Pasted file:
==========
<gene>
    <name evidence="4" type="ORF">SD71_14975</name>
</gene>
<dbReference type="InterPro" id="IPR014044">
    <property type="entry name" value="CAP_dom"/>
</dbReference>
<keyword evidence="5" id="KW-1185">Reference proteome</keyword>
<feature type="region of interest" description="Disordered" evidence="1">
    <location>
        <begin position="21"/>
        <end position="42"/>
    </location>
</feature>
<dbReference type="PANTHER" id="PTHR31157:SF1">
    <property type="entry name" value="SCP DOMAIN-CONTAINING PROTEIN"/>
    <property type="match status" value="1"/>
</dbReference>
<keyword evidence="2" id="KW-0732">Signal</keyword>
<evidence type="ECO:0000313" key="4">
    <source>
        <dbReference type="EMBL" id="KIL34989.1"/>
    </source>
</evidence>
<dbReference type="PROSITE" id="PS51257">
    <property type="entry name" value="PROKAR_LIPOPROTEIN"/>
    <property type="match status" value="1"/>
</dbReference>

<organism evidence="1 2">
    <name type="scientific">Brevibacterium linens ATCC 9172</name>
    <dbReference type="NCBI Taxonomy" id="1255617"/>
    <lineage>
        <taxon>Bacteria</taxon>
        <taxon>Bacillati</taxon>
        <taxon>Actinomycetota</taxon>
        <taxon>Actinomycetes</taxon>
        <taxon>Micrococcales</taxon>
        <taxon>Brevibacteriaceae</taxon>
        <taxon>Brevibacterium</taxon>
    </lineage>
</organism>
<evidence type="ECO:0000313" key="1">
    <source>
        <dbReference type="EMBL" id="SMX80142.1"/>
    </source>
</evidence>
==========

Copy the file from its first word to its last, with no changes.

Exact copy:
<gene>
    <name evidence="4" type="ORF">SD71_14975</name>
</gene>
<dbReference type="InterPro" id="IPR014044">
    <property type="entry name" value="CAP_dom"/>
</dbReference>
<keyword evidence="5" id="KW-1185">Reference proteome</keyword>
<feature type="region of interest" description="Disordered" evidence="1">
    <location>
        <begin position="21"/>
        <end position="42"/>
    </location>
</feature>
<dbReference type="PANTHER" id="PTHR31157:SF1">
    <property type="entry name" value="SCP DOMAIN-CONTAINING PROTEIN"/>
    <property type="match status" value="1"/>
</dbReference>
<keyword evidence="2" id="KW-0732">Signal</keyword>
<evidence type="ECO:0000313" key="4">
    <source>
        <dbReference type="EMBL" id="KIL34989.1"/>
    </source>
</evidence>
<dbReference type="PROSITE" id="PS51257">
    <property type="entry name" value="PROKAR_LIPOPROTEIN"/>
    <property type="match status" value="1"/>
</dbReference>

<organism evidence="1 2">
    <name type="scientific">Brevibacterium linens ATCC 9172</name>
    <dbReference type="NCBI Taxonomy" id="1255617"/>
    <lineage>
        <taxon>Bacteria</taxon>
        <taxon>Bacillati</taxon>
        <taxon>Actinomycetota</taxon>
        <taxon>Actinomycetes</taxon>
        <taxon>Micrococcales</taxon>
        <taxon>Brevibacteriaceae</taxon>
        <taxon>Brevibacterium</taxon>
    </lineage>
</organism>
<evidence type="ECO:0000313" key="1">
    <source>
        <dbReference type="EMBL" id="SMX80142.1"/>
    </source>
</evidence>